I decided to … invest my time and energy in acting on a positive vision of myself — the sane, powerful me I sensed was waiting in the wings. Every day I would wake up and feel the pull to go back to what I had been doing before: dieting, bingeing, agonizing. And every day, I would tell myself that change was possible and that I was following a new plan; I was eating when I was hungry, stopping when I’d had enough, and keeping written track of my food intake, hunger levels, and feelings before and after I ate. After a few months of paying attention in this way, my relationship with food permanently changed.
In the end, I can’t say whether the formation and pursuit of a positive vision of the self as it relates to food will prove beneficial for everyone. The longer I spend working in the realm of food and hunger, the more I realize that, just as the struggles we encounter with food are endlessly complex and personal, so too are the solutions. There isn’t a one-size-fits-all balm to the pain and confusion of disordered eating.
What I can say–and I think this echoes what Roth is saying–is that the power of practice and habit as healing tools tends to go unnoticed. So often it seems to me that people focus on the what of eating, rather than the how. We all know how this goes: if I adopt this diet, perhaps the struggle will end. If I eat more of this, and less of that. If I could only cut out this food, or quit that food.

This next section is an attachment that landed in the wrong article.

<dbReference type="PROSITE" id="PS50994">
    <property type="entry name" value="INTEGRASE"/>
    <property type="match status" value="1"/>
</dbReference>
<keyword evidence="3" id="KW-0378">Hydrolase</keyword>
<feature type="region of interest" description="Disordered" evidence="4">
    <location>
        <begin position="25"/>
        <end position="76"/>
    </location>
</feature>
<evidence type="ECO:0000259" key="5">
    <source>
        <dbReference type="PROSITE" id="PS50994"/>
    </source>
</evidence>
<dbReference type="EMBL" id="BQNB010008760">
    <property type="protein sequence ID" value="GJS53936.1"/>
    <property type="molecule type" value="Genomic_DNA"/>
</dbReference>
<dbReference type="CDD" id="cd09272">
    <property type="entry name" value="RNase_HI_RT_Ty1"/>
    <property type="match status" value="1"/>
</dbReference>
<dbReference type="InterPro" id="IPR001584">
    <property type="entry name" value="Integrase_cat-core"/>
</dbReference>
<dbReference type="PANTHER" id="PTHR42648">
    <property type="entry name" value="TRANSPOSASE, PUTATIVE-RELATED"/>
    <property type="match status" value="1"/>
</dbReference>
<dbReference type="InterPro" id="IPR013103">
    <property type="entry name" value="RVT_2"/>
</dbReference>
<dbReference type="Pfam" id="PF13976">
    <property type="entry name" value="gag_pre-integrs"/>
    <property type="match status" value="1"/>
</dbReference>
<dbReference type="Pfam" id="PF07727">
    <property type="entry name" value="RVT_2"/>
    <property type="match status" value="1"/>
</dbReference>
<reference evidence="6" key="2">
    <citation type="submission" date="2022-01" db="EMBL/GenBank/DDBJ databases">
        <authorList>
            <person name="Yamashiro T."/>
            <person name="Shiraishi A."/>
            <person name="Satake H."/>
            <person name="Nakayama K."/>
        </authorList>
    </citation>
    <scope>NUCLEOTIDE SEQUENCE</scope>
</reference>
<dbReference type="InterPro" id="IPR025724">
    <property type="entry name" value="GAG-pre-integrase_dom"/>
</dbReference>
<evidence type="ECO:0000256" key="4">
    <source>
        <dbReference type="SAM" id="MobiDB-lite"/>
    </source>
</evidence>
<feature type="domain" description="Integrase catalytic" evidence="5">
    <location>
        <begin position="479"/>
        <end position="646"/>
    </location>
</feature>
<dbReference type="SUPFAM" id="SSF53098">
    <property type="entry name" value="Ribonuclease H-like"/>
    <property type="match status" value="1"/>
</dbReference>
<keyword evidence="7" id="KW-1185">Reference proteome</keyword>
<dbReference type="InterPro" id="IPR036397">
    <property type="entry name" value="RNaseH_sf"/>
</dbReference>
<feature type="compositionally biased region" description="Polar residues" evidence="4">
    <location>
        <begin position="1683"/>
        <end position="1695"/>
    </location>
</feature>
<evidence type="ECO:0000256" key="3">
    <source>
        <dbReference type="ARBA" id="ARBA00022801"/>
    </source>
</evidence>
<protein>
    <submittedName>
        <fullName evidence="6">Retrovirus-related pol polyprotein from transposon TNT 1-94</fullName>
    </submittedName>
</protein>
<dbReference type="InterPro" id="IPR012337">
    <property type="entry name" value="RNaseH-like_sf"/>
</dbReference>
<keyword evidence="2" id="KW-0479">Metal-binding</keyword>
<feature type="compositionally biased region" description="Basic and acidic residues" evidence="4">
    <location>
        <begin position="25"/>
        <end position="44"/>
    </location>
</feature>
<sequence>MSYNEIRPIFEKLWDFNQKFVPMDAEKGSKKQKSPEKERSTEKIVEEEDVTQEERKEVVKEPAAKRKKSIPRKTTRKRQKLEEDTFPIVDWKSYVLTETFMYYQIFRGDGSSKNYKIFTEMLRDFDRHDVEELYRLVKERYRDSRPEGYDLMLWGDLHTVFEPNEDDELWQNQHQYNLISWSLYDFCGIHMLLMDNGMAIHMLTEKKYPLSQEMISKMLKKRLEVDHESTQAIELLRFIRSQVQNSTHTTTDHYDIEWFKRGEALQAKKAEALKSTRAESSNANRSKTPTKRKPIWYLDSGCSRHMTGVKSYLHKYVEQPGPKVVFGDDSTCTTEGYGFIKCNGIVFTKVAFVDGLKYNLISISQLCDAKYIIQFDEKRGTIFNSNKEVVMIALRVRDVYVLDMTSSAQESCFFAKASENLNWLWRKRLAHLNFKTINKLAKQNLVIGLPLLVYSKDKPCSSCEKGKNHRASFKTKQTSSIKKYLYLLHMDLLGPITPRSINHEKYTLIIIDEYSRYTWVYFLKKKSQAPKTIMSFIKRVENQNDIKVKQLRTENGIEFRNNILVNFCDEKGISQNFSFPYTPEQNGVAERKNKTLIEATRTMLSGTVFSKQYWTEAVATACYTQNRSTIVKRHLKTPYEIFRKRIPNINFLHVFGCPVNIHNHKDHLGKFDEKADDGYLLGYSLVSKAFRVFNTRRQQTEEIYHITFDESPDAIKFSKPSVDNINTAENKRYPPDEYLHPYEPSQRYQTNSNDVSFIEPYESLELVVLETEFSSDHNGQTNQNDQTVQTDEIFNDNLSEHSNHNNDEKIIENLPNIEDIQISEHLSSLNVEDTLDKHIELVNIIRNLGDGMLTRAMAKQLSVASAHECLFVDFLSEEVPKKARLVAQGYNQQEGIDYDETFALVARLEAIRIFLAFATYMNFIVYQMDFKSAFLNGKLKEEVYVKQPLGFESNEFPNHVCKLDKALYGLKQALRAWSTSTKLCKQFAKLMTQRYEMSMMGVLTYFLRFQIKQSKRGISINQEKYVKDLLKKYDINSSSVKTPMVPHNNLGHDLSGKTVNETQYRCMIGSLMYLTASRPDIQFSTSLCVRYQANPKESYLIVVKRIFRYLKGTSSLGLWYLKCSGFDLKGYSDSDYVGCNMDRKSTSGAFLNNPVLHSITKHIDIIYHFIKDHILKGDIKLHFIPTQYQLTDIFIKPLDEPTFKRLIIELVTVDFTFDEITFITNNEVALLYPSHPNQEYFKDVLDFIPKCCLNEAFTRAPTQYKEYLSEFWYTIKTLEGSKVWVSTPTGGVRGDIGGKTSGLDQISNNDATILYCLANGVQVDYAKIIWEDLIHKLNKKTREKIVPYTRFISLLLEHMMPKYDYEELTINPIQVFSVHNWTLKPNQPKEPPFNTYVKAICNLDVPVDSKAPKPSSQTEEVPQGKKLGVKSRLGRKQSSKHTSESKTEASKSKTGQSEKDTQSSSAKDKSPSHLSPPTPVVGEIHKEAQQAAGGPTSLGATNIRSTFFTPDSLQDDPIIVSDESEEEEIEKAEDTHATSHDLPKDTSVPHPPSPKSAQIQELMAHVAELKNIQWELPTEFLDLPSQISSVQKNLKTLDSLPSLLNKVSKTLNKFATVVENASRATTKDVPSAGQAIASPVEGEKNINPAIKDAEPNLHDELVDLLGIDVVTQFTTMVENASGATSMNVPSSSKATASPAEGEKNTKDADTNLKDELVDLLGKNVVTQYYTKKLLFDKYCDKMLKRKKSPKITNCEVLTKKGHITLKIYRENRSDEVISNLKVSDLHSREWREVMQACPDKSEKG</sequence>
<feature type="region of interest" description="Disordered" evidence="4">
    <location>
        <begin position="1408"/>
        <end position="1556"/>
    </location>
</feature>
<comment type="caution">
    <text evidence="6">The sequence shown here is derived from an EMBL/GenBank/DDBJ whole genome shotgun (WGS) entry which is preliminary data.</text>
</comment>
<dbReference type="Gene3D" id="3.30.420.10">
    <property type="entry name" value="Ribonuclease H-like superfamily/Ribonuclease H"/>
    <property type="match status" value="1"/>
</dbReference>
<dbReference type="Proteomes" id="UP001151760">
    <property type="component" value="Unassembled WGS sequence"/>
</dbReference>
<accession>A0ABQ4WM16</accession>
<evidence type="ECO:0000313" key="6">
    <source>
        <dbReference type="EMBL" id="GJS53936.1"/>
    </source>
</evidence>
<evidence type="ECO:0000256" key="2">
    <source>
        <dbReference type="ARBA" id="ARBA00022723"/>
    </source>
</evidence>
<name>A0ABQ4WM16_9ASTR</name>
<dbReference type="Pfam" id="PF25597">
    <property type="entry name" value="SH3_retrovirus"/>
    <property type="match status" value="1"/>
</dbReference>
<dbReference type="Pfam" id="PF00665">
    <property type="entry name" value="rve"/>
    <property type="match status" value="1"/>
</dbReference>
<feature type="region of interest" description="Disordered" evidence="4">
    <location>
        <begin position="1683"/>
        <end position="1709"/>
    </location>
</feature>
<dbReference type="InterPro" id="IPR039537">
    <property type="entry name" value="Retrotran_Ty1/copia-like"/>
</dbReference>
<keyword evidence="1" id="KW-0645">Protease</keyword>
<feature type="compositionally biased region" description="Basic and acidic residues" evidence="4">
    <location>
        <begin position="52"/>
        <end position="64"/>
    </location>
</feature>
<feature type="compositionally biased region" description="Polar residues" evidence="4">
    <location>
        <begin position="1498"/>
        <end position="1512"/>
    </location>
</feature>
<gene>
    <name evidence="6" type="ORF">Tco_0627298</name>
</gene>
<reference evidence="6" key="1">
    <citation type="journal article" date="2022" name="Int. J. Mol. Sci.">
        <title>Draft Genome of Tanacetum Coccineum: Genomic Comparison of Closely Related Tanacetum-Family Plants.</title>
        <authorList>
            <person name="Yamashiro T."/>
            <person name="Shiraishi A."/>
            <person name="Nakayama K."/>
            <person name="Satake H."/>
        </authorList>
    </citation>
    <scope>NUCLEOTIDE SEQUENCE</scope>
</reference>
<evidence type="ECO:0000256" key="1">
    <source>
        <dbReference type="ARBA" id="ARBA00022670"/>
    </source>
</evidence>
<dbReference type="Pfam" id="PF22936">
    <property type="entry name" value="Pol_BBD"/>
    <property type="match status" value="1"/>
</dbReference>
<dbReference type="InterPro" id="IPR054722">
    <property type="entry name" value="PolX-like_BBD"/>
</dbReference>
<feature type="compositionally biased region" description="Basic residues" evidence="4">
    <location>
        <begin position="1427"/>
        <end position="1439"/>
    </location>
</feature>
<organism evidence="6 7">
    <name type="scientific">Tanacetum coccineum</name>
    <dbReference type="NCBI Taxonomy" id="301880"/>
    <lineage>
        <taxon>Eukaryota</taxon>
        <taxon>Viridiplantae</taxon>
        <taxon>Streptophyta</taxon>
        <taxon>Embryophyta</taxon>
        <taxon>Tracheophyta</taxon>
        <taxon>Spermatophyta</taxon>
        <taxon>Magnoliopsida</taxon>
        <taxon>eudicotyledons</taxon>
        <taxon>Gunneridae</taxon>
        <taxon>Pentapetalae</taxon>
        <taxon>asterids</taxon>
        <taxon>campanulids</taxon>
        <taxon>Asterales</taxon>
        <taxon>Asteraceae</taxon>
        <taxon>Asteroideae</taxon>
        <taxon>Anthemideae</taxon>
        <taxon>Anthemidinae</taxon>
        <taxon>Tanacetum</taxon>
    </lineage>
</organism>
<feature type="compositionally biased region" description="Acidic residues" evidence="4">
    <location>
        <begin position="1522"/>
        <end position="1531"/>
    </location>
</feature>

Of course, there is plenty of insight to be gained from listening to the body and learning to recognize how different foods impact how we feel. But in the end, healing from disordered eating is about much more than what one does or doesn’t eat (indeed, Roth would probably argue that the food itself is the least important piece). So much of the process is learning to tune into hunger, to eat with consistency, to bring a certain kind of attention and presence to mealtimes, and these are skills that emerge only through practice. Practice, patience, and time.
In my dietetics program, we’re always encouraged to address eating patterns, rather than individual foods, because it’s patterns that ultimately govern peoples’ well-being. It seems to me that focusing on patterns invites us also to focus on practices, on the way we wake up and face the whole business of eating each day. I do think that healing is possible for all of us, but it may not take the form of an earth-shattering solution or insight. Instead, it may take the form of small actions that we repeat consciously over time.
That’s what recovery has felt like for me, anyway–a set of choices that I learned to make and have kept making (with some big insights thrown in along the way).
And that’s it for today. A fun new recipe–and a fun way to use it–coming up this week. For now, I wish you a wonderful Sunday.